Families face choices about how and whether to gather for holiday meals this year. Stay true to your values to preserve relationships through the season.
Posted in , Oct 27, 2020
“What are you thankful for?” So many of us go around the Thanksgiving table and take turns reflecting on that question. In good years, in normal years, we are able to make eye contact with many of the very subjects of gratitude we share.
But this is not a normal year.
Thanksgiving, the holiday of abundant joy, food and company, is a particular challenge during the pandemic. Decisions must be made, not about new dishes to try or whose turn it is to host, but about whether and how our traditional gatherings can happen at all.
Here are some tips for how to keep those difficult conversations authentically positive.
Be Honest—and Kind
It doesn’t serve anybody if you hold back from sharing your risk tolerance during the pandemic. At the same time, though, there’s nothing helpful that can come from making others feel they are making the “wrong” choices for themselves. Psychologists recommend making an effort to use “I” statements, not “You” statements when offering your honest feelings about holiday gatherings. The psychologist Vaile Wright recommends something like, “I feel uncomfortable bringing my family around this year, so we’re going to have to say no to Thanksgiving.”
Acknowledge the Grief
There’s real loss associated with such a radical change in the tone and content of holiday planning conversations this year. Call that by its name—grief—to make it clear to your family members that you see the pain others are feeling and share those feelings yourself. Remember that in making their own decisions about holiday visit comfort levels, everyone is trying to preserve relationships, painful as that feels in this distant moment.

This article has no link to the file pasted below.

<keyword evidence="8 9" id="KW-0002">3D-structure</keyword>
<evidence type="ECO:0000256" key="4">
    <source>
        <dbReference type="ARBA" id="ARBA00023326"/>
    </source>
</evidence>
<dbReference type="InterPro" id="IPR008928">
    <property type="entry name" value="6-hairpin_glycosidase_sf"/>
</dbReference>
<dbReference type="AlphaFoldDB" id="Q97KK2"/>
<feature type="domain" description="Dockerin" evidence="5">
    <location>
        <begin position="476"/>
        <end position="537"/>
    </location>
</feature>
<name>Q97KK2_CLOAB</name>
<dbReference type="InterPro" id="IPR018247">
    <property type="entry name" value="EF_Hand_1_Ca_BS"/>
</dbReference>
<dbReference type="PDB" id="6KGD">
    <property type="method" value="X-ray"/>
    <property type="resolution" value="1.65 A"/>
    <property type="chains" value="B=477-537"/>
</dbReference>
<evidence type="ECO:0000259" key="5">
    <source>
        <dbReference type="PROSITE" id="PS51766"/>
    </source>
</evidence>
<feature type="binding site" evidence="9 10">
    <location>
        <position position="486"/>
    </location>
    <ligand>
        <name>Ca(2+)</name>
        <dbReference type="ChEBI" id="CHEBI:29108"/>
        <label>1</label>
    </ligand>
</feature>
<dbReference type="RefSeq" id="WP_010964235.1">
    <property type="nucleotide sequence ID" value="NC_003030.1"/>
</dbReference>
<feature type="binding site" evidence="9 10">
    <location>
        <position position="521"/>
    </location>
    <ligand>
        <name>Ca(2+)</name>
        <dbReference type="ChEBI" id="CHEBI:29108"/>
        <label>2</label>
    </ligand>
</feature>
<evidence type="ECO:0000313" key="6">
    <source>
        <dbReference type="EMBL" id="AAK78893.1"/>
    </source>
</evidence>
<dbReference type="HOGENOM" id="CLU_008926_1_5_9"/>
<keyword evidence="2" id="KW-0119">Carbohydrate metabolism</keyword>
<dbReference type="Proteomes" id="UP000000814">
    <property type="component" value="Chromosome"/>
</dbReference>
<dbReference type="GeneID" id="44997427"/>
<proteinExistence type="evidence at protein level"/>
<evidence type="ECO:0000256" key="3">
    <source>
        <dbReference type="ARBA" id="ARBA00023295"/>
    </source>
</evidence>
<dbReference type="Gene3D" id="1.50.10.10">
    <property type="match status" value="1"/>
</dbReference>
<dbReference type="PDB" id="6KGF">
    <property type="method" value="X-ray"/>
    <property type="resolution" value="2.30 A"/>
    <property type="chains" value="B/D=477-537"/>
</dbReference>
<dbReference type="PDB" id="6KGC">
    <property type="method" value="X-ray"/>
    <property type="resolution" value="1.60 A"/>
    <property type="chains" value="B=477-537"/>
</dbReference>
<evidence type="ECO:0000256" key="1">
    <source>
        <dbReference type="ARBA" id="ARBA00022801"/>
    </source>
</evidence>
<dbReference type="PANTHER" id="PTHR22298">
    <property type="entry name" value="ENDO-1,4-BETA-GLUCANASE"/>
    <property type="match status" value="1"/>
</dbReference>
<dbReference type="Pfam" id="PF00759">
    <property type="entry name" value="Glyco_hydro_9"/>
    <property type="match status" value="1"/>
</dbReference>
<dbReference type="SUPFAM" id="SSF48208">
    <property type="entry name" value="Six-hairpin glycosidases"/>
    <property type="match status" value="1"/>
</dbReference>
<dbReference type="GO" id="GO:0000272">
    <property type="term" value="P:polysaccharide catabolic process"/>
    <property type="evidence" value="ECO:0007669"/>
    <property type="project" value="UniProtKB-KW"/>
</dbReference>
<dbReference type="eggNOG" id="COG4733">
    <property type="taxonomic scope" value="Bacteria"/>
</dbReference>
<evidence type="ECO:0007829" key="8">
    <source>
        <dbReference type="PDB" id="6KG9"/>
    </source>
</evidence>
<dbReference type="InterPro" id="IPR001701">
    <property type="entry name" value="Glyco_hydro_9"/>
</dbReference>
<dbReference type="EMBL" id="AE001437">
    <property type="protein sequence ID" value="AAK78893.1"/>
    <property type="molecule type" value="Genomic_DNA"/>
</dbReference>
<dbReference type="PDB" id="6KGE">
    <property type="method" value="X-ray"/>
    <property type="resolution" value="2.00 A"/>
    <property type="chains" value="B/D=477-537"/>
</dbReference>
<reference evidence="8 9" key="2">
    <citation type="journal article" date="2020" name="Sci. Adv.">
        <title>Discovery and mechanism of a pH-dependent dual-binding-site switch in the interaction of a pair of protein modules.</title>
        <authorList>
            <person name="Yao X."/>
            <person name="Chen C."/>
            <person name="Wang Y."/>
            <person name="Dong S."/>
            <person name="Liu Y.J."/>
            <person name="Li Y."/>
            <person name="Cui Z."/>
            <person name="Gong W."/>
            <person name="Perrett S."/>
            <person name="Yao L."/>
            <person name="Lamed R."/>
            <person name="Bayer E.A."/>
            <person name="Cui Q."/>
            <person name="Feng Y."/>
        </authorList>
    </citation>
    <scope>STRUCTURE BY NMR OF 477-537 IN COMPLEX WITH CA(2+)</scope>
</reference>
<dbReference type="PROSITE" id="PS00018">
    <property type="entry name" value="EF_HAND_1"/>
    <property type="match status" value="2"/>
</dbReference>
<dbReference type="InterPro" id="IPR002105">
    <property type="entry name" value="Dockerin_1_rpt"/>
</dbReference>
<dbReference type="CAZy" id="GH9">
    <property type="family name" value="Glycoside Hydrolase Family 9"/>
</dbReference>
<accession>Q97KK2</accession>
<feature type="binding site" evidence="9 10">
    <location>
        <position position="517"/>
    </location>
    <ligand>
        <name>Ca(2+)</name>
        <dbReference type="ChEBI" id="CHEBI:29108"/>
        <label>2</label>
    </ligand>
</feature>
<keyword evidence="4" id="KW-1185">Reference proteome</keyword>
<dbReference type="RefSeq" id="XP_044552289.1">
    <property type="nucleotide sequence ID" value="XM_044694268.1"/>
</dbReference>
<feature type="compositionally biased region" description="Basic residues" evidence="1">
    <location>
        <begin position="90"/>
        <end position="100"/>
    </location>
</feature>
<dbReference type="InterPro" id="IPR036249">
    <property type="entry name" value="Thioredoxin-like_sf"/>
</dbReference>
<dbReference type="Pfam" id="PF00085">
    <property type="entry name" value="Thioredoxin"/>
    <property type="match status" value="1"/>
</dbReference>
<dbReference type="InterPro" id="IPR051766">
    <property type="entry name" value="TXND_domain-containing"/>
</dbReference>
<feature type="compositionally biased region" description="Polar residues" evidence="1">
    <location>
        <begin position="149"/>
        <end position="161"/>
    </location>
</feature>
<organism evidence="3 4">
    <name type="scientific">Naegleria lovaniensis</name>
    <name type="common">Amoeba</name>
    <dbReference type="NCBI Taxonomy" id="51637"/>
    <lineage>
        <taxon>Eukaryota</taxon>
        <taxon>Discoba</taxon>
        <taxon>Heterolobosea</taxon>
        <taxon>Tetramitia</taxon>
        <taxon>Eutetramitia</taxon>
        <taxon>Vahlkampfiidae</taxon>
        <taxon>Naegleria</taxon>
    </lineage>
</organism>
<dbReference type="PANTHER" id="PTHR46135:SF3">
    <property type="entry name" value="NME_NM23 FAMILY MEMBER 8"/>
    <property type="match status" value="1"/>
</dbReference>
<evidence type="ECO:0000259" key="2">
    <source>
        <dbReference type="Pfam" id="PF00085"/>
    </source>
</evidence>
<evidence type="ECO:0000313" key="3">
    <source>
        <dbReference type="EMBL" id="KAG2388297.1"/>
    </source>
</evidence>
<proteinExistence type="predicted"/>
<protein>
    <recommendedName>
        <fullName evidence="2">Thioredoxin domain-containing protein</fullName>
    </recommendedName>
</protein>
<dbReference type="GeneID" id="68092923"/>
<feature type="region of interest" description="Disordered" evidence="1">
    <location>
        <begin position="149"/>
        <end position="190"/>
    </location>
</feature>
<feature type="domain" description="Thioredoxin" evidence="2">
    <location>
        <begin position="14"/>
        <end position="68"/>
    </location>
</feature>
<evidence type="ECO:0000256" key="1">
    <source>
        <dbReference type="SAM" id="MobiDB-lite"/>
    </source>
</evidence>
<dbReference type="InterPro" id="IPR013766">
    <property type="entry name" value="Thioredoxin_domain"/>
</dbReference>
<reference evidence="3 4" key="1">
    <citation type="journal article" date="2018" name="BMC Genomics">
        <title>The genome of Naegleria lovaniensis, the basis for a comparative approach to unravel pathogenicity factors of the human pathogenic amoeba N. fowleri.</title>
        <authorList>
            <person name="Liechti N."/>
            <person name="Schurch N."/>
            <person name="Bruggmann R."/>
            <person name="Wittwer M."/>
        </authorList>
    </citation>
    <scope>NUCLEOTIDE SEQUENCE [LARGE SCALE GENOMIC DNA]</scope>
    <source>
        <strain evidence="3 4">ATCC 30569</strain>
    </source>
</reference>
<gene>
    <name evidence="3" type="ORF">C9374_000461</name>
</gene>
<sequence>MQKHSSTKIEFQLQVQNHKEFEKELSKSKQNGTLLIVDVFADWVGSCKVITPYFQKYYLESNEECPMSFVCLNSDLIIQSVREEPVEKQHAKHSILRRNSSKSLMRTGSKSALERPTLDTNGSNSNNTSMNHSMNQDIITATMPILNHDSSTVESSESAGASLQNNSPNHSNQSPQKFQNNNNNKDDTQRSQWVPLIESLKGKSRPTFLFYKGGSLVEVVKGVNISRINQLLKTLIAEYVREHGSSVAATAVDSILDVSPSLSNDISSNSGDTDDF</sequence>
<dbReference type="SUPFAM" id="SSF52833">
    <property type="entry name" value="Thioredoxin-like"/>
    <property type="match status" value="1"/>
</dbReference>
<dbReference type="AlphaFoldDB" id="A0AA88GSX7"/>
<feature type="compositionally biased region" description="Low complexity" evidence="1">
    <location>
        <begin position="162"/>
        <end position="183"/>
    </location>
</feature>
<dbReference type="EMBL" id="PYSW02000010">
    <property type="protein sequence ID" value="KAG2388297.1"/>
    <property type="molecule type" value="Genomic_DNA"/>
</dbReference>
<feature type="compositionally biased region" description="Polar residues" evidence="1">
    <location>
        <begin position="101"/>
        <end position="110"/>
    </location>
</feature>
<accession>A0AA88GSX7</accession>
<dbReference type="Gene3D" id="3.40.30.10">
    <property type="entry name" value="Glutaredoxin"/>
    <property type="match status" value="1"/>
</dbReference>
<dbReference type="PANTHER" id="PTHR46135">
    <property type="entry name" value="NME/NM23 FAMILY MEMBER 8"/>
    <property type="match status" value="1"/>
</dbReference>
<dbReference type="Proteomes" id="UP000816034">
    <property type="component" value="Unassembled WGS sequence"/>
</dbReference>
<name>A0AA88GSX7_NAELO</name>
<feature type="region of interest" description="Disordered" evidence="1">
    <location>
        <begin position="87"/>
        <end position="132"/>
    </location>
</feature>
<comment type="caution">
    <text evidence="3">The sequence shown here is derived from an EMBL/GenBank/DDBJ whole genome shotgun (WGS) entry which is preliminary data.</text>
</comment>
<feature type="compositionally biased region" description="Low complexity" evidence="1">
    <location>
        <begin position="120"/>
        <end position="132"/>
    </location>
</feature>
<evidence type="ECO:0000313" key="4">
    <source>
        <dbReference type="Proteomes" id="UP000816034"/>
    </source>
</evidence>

Since the pandemic began, many of us have developed new skills around celebrating birthdays, graduations and other milestones on video chat platforms like Skype or Zoom. Let that option be the base from which you launch other creative ways to connect over Thanksgiving. Maybe a package of family favorite cookies can make your house smell like the holiday and brighten your loved one’s doorstep. Or a heartfelt letter can give you the space you need to express your gratitude for your friends and family. We have many limits during the pandemic—but your imagination and loving heart do not.
To leave a perhaps tense conversation about Thanksgiving 2020 on a positive note, take a moment to express your hopes and wishes for what Thanksgiving 2021 might look like. Of course, we cannot predict the future—if only. But we don’t have to feel locked into our predictions in order to enjoy the pleasures of a little fantasizing about the opportunity to look into each other’s eyes and say, “I’m so thankful for you.”